On Bear Ridge review: bleak laughs in a Welsh dystopia
Ifans impresses in a strange play, punctuated by black humour
Snow falling on jagged rocks, a barren storefront and piled up remnants of old furniture – Ed Thomas’s On Bear Ridge is not exactly a cheery production.
It begins with Rhys Ifans awakening on the ground in the snow, and babbling incomprehensibly. From there on, it mostly gets more strange and more bleak. There are, however, gleaming moments of humour, thanks especially to a very talented cast.
The plot, such as there is one, revolves around a couple who are the last people in a deserted, mountain-top village in a dystopian, war-torn Wales (though the country is not explicitly named). Alone, they struggle to maintain a grip on reality, both past and present, attempting to remember what was real and what wasn’t. They are also grieving a loss, and so they go, reminiscing together, to their non-functioning shop.
This balance is interrupted by a wandering soldier, who, scarred by the violence and hopelessness of the country outside, takes shelter in the shop. The turbulent interactions between the characters match the uninviting landscape outside, and as the walls of the shop literally fall away, you are left feeling completely exposed to the elements, and vividly threatened by the outside world.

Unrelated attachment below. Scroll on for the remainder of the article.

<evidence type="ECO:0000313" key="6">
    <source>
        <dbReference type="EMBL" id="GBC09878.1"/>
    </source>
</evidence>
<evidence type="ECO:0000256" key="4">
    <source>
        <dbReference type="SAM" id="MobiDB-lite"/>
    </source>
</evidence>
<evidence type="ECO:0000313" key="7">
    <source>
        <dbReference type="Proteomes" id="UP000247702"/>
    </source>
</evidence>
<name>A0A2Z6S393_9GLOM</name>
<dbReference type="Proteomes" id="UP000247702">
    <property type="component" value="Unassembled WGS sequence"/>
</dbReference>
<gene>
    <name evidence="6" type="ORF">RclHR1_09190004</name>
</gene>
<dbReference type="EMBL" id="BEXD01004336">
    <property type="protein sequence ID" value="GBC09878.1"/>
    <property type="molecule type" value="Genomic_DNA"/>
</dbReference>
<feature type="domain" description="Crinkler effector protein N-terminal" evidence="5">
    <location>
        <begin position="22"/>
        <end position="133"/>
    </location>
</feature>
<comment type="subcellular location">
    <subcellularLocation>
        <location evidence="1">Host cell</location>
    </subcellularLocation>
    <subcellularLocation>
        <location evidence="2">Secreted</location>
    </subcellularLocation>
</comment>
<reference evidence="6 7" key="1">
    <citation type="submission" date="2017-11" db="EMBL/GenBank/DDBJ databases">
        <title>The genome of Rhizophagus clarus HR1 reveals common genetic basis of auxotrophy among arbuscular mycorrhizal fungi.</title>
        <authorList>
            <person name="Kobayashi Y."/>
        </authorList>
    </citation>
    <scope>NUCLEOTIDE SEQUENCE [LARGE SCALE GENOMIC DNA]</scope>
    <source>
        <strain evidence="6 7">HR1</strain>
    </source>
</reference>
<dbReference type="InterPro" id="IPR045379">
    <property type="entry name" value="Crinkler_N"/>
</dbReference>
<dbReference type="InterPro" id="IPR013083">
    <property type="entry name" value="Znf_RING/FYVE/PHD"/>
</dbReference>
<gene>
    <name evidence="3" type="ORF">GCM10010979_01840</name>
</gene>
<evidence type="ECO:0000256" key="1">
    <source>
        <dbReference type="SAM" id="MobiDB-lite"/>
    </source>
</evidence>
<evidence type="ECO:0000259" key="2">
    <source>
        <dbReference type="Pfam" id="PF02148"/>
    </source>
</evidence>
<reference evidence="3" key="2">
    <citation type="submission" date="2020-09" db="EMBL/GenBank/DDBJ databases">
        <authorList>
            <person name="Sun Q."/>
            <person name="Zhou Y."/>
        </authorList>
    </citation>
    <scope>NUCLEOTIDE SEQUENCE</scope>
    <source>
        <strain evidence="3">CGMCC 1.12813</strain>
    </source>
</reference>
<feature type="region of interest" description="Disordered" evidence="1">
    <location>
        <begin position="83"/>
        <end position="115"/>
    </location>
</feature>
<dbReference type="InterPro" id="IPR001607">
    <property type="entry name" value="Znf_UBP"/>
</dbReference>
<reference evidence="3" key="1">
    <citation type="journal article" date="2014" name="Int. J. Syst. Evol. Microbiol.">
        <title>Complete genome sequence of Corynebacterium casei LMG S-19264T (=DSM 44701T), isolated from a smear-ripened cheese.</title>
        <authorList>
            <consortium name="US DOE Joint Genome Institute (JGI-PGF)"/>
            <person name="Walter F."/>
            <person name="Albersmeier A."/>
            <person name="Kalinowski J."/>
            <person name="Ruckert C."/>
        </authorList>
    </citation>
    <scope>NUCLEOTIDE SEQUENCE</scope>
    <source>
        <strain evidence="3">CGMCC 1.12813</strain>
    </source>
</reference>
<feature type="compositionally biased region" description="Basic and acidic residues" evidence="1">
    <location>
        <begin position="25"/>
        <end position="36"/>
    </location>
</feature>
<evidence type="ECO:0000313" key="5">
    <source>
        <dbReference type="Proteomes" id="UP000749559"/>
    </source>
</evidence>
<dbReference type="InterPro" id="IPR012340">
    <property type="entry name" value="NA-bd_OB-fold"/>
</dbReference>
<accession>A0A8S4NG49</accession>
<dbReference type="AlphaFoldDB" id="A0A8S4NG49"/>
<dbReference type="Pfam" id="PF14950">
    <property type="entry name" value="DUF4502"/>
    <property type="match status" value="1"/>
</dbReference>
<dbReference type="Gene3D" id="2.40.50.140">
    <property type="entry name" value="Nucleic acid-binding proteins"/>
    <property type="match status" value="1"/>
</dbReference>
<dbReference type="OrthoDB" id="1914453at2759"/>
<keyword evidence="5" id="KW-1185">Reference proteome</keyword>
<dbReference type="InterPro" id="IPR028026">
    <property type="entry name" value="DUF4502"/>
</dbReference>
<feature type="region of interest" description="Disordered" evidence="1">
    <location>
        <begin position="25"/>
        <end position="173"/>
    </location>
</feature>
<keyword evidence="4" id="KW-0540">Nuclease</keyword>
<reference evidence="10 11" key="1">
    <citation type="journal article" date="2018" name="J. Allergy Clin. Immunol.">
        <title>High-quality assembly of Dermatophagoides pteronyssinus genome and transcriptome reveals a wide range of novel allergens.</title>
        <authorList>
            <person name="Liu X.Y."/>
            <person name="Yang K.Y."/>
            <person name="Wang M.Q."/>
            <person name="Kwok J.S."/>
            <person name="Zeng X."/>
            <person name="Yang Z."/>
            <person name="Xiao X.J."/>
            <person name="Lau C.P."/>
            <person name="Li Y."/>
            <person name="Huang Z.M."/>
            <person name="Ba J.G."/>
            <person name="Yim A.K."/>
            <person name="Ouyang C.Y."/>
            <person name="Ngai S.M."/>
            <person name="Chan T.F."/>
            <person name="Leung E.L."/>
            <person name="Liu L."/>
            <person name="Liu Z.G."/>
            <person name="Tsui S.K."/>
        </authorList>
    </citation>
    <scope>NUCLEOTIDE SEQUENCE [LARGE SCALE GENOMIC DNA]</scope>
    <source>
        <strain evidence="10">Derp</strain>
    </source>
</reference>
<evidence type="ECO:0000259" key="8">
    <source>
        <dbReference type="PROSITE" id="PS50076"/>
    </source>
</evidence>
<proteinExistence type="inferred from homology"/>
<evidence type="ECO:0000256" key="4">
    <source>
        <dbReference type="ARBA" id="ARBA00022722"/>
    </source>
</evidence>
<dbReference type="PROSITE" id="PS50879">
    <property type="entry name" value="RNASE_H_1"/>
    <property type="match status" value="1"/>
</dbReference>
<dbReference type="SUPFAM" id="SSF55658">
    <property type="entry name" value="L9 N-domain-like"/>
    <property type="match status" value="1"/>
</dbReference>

Ifans and Rakie Ayola are both gripping in the lead roles – equal parts melancholic and impassioned. Their abstract musing on identity, memory, and loss, which could easily be tiresome and trite, are in fact deeply moving. As they try to remember snippets of “the old language”, and fret over their inability to keep it alive, we can feel the weight of disappearing cultures and traditions all over the world.
The play ends with a striking, comic vignette that strikes the right tone in terms of summing up the experience of seeing On Bear Ridge.
Watching it, you can’t help but laugh, and yet you also can’t quite believe you are laughing. There’s something frightening and dark in the comedy, and that uneasy hopelessness seems to be what Thomas, along with his co-director Vicky Featherstone, wants to put across.
On Bear Ridge will be showing at the Royal Court until 23 November.